Cycling’s top one-day racers will embark in sizzling temperatures Saturday for an epic 300-kilometre run in the 111th edition of the Milan-San Remo. The exhausting seven-hour race is one of cycling’s five prestigious ultra-long one-day races known as monuments.
There will be 27 teams of six riders, who will parade through 10km of Milan streets even before the start. Italy has several potential challengers including Matteo Trentin, who feels he has something to prove after coming runner-up in the epic world championships in Yorkshire last October. His team boss says that like the Yorkshire rain, the sizzling summer heat in Italy will whittle down the field.
“The riders have just a few races in their legs and the 300km is already a challenge, but in this heat too it will be tough,” Valerio Piva said of the race that starts five months after its original scheduled date due to the coronavirus pandemic.
In this compacted and rejigged season Wout Van Aert won the first major one-day race, the Strade Bianchi, last weekend and the giant Belgian Jumbo-Visma rider drew wide praise with the convincing manner of that victory. Van Aert would be happy to lead a reduced group into San Marino, which is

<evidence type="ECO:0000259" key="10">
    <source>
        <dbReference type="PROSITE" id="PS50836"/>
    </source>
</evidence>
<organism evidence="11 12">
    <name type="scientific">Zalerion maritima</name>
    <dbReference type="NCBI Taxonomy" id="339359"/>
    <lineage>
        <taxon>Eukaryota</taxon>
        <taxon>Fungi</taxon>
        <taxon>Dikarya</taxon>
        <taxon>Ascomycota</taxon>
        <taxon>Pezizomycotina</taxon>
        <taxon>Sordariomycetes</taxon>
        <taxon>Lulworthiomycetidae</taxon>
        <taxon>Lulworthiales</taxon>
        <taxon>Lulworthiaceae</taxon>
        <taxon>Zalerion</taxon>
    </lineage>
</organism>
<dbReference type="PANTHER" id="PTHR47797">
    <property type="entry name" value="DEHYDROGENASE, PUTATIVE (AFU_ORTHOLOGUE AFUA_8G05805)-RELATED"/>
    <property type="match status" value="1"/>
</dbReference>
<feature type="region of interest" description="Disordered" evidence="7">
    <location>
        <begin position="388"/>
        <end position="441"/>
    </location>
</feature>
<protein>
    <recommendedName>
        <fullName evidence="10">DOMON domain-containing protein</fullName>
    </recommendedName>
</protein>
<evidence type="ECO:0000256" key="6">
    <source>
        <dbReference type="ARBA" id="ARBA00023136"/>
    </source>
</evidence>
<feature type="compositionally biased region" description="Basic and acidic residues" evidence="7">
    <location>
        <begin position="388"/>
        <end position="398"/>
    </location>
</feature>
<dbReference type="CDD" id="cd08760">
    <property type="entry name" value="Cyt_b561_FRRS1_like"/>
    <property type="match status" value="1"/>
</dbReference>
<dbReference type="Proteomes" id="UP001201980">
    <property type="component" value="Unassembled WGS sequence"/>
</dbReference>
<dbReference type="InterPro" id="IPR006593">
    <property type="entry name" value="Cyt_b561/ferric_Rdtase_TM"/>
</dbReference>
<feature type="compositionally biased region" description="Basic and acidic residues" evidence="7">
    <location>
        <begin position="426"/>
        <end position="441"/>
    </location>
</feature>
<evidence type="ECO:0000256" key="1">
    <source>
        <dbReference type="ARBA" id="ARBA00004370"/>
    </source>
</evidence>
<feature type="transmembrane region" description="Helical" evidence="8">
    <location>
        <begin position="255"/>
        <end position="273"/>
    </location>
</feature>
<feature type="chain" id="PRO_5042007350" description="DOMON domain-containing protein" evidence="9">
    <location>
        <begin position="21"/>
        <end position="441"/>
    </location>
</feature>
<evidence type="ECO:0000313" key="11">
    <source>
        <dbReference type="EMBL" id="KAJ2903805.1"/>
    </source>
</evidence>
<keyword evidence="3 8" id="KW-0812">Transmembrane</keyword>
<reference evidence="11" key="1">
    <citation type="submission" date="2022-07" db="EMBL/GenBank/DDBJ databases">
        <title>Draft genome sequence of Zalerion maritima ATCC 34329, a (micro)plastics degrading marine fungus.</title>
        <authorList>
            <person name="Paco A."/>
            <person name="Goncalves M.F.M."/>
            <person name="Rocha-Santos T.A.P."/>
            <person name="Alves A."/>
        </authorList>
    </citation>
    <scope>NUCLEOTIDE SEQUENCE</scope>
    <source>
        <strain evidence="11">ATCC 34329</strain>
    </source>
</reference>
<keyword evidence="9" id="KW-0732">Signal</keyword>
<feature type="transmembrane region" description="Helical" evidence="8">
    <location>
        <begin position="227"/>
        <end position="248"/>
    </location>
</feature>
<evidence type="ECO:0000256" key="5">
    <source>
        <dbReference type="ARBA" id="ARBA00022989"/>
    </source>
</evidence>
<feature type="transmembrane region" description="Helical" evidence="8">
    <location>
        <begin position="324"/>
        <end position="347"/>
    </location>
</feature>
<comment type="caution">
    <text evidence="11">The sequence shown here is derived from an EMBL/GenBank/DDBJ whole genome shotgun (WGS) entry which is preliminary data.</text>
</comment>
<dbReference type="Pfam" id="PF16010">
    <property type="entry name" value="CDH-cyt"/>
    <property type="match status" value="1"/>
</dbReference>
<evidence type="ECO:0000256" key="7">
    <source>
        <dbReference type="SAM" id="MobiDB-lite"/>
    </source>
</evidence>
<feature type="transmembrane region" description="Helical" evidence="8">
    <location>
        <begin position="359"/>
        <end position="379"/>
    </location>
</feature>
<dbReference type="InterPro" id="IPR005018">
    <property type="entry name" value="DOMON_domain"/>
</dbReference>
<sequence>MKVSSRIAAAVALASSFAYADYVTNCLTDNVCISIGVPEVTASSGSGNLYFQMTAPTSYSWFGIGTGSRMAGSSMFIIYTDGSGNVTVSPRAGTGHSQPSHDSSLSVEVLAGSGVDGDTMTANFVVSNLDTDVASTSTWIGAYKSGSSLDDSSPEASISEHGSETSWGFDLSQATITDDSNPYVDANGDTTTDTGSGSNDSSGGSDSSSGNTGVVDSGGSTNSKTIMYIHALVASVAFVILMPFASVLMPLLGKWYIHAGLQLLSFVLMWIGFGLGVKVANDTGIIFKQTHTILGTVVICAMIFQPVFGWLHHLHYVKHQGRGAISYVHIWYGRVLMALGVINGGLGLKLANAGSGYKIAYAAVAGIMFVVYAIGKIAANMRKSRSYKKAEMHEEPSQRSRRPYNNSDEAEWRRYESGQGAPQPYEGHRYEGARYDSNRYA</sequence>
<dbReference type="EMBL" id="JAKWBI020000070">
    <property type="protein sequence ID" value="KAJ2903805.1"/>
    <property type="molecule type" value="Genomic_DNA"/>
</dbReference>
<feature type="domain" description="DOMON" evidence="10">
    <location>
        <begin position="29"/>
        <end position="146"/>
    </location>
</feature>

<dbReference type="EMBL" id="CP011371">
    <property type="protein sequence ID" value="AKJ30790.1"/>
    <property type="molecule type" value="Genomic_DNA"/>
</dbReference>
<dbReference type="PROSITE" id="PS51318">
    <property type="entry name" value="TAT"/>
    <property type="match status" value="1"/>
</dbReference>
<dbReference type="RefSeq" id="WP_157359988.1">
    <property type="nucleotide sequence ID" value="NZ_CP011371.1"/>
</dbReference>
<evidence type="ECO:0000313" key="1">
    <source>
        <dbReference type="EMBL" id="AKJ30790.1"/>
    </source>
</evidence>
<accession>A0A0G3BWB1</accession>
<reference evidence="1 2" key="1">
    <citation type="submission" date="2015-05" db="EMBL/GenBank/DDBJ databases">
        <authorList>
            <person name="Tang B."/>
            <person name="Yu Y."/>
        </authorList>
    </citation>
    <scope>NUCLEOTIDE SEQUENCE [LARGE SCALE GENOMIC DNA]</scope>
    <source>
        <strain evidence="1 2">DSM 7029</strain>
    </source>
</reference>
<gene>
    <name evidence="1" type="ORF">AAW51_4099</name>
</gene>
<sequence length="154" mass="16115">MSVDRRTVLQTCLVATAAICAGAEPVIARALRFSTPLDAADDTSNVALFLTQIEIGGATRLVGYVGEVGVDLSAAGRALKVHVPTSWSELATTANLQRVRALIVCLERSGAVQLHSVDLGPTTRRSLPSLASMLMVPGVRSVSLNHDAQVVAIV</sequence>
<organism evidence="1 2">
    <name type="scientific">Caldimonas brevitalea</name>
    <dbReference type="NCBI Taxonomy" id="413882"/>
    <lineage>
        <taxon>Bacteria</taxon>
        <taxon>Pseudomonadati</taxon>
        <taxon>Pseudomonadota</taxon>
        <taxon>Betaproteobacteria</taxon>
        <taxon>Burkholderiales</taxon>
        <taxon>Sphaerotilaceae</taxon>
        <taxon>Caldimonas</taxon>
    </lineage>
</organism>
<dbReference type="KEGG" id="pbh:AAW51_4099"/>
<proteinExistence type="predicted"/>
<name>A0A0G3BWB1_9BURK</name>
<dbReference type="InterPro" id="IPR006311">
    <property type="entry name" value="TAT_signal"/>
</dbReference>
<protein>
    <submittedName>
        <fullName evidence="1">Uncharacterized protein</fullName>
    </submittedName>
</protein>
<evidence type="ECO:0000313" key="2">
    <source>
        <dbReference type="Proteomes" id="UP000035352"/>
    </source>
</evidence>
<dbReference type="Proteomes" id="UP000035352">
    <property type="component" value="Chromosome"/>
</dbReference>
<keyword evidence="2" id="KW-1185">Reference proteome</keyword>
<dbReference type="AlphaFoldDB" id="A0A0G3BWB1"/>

how the race often finishes. “If it comes down to a sprint for a small or even a large group in San
Marino I know I won’t be afraid of that,” said the 25-year-old former cyclo-cross world champion.
JUST HOW TOUGH?
Van Aert won a sprint on the Tour de France last season after a crosswind enabled a group of fifty escape. Should the race come down to a mass sprint Australia’s wily tactician Caleb Ewan should be favorite. “I’m feeling really confident, but it looks like the wind may play a role,” Ewan said this week, hinting the weather may cause a split in the peloton.
An escape on the final climb of the Poggio outside San Remo saw Vincenzo Nibali win in 2018, while France Julian Alaphilippe burned off the field inside San Remo in 2019. “I’m not in the same form or same state of mind as last year,” said Alaphilippe, who however remains a major threat.
The Frenchman tipped veteran Philippe Gilbert, who has won four of the five monuments and needs Milan San Remo to complete the set. “I wish him good luck and hope he can make it, he can attack from long range,” Alaphilippe said.
Three-time world champion Peter Sagan is another man on the radar. “I’ve been second twice and fourth I don’t know how many times. I hope to win Milan-San Remo but it’s not an obsession,” Sagan said. “Nobody knows what will happen. It’s a long race, 300km for the first time, it’ll be seven hours of tough riding conditions,” he said. “I believe it will come down to the final 40km.”